Saturday, April 6, 2019


In the current age of superhero movies, there are few that I look forward to without feeling some sort of obligation to keep up with the continuity it is attached to. Aside from the forthcoming Avengers: Endgame, Shazam! was one of them, as the trailers made it seem like a legitimately fun superhero movie, let alone a genuinely fun DC movie. Having read some amount of the New 52 run of Shazam (aka DC’s Captain Marvel), I was able to recognize some elements from those comics in the trailers and wondered if the movie would handle them any better. Upon seeing an early screening via Fandango, I can safely say that Shazam! does not disappoint, and is up there with Wonder Woman as one of the best DC movies I’ve ever seen.

After running out of several foster homes in search of his biological mother, Billy Batson (Asher Angel) has been given one last chance to make a connection with a large foster family. While escaping on a subway after saving his foster brother Freddy (Jack Dylan Grazer) from a pair of bullies, Billy is transported to another world where he is chosen by the wizard Shazam (Djimon Hounsou) to carry on his magic. Upon speaking the wizard’s name, Billy is transformed into an adult (Zachary Levi) with magical powers (the Wisdom of Solomon, the Strength of Hercules, the Stamina of Atlas, the Power of Zeus, the Courage of Achilles, the Speed of Mercury); as he and Freddy try and figure them out, Freddy posts videos online and Billy’s adult form is branded a superhero. However, a dark magic-wielder named Dr. Sivana (Mark Strong) seeks to take Shazam’s magic for himself.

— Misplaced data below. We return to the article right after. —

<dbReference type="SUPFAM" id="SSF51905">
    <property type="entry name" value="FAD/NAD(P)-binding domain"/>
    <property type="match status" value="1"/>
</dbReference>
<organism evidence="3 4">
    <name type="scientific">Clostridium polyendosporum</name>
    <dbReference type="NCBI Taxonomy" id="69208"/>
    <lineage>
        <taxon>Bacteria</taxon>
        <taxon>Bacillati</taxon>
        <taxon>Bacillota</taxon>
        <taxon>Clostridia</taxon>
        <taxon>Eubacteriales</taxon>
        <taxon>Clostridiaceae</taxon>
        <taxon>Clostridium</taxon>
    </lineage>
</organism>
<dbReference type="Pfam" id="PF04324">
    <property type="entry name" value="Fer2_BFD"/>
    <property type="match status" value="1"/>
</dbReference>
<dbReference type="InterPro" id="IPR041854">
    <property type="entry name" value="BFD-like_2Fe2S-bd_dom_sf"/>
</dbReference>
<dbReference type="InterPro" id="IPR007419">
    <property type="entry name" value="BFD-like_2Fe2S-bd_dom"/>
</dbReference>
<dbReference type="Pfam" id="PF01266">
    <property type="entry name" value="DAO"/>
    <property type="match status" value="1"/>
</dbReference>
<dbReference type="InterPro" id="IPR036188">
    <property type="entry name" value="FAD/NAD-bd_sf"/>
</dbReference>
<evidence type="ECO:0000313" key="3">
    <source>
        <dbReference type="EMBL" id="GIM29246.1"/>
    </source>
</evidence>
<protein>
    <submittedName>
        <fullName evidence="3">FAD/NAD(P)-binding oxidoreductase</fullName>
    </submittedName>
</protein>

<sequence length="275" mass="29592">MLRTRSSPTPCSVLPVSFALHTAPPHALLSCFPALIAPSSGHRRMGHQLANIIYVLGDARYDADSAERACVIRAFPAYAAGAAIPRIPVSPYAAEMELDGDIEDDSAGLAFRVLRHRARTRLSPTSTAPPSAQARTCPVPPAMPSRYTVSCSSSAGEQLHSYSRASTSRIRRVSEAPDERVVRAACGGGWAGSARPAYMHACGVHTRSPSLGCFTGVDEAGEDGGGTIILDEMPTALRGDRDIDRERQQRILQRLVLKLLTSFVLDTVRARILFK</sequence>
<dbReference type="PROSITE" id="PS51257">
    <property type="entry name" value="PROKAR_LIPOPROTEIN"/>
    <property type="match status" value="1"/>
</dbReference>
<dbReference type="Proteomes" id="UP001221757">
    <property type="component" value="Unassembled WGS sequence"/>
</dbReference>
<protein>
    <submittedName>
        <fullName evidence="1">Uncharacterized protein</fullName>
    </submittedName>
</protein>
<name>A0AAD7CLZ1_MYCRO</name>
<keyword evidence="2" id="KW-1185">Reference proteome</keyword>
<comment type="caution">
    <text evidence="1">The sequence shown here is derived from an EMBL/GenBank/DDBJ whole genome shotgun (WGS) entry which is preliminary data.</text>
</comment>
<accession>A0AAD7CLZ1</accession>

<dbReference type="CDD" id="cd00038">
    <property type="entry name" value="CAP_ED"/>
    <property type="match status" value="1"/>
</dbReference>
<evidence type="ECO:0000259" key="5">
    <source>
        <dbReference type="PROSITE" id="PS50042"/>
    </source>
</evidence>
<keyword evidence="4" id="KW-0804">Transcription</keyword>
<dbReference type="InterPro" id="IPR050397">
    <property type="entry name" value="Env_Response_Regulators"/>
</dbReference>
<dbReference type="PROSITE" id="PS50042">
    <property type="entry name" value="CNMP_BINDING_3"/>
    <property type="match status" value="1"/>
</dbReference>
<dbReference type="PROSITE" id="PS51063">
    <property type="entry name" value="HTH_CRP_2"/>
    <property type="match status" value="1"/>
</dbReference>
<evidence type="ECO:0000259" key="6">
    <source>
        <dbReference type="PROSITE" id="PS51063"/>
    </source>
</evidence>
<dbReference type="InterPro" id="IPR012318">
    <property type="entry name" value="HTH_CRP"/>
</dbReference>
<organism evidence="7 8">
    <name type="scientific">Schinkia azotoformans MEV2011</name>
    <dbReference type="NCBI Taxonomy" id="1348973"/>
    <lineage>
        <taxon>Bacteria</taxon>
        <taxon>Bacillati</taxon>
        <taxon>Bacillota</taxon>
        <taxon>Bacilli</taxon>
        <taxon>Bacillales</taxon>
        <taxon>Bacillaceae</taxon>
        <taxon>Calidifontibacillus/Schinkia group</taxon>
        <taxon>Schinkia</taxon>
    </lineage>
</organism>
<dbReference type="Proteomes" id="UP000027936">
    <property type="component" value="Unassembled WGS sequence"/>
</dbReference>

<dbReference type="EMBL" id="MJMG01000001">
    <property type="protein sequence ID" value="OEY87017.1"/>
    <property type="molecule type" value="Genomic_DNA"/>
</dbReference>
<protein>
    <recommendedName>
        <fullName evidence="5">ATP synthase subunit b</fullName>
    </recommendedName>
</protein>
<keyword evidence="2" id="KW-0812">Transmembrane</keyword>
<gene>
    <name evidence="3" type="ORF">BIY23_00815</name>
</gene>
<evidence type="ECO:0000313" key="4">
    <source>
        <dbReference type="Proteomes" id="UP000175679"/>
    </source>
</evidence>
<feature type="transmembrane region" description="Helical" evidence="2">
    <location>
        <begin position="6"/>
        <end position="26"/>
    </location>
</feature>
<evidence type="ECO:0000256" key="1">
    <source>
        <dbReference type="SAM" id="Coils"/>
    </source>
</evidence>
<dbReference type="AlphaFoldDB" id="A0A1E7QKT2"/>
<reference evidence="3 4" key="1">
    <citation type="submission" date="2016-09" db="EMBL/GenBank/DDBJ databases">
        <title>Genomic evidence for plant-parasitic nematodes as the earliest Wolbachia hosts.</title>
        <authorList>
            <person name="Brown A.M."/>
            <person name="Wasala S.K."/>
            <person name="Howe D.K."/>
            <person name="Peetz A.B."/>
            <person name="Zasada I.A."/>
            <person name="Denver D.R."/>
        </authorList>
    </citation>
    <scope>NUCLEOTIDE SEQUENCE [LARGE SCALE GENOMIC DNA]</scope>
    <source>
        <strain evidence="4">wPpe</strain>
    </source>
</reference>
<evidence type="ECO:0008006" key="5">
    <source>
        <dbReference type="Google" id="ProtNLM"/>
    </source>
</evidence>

The story is pretty easy to follow, with the sizeable cast of characters (mostly Billy’s foster family) getting enough development that they feel like they actually contribute something to the narrative. Billy and Freddy get the most development, and their respective character arcs have some payoff by the end. Having read some of the aforementioned New 52 comics, I liked that they toned down Billy Batson’s jerkish characterization from that run, such that you actually want to see him grow as a character. Zachary Levi was also a great casting choice for the adult Billy, as he does a believable portrayal of a child in an adult body. It is also interesting to note that Djimon Hounsou, who does a good job as the wizard Shazam, is also in the recently-released Captain Marvel.

Backing this all up is some really well-timed comedic moments, offering a fresh change of pace for the otherwise largely-dismal DC Extended Universe. The mix of comedy and drama puts it more in the same camp as some of the more enjoyable Marvel Cinematic Universe films, a trend I want to see implemented into some future DCEU films. There are also some small references to previous entries in the DCEU (such as collectibles owned by Freddy and a store filled with DC toys) such that they merely ground it in that universe, as well as a nice reference to Shazam/Captain Marvel’s origins in Fawcett Comics.

The movie also features family as a central theme, which is explored in different ways between Billy Batson and Dr. Sivana. Without giving anything away, each of them has a different outlook on their own families, while Billy must learn his own definition of it over the course of the movie. Despite exploring this theme heavily, the story thankfully doesn't beat you over the head with its message.

Shazam! is one of the best movies to come out of the DCEU, up there with Wonder Woman. The tone of the film is a breath of fresh air for the franchise and the story is backed by some excellent casting and visual effects. Despite references to the larger cinematic universe, it works surprisingly well as a stand-alone movie without any prior knowledge of the previous six movies. It’s also definitely worth it to stay behind for the mid- and post-credits sequences.

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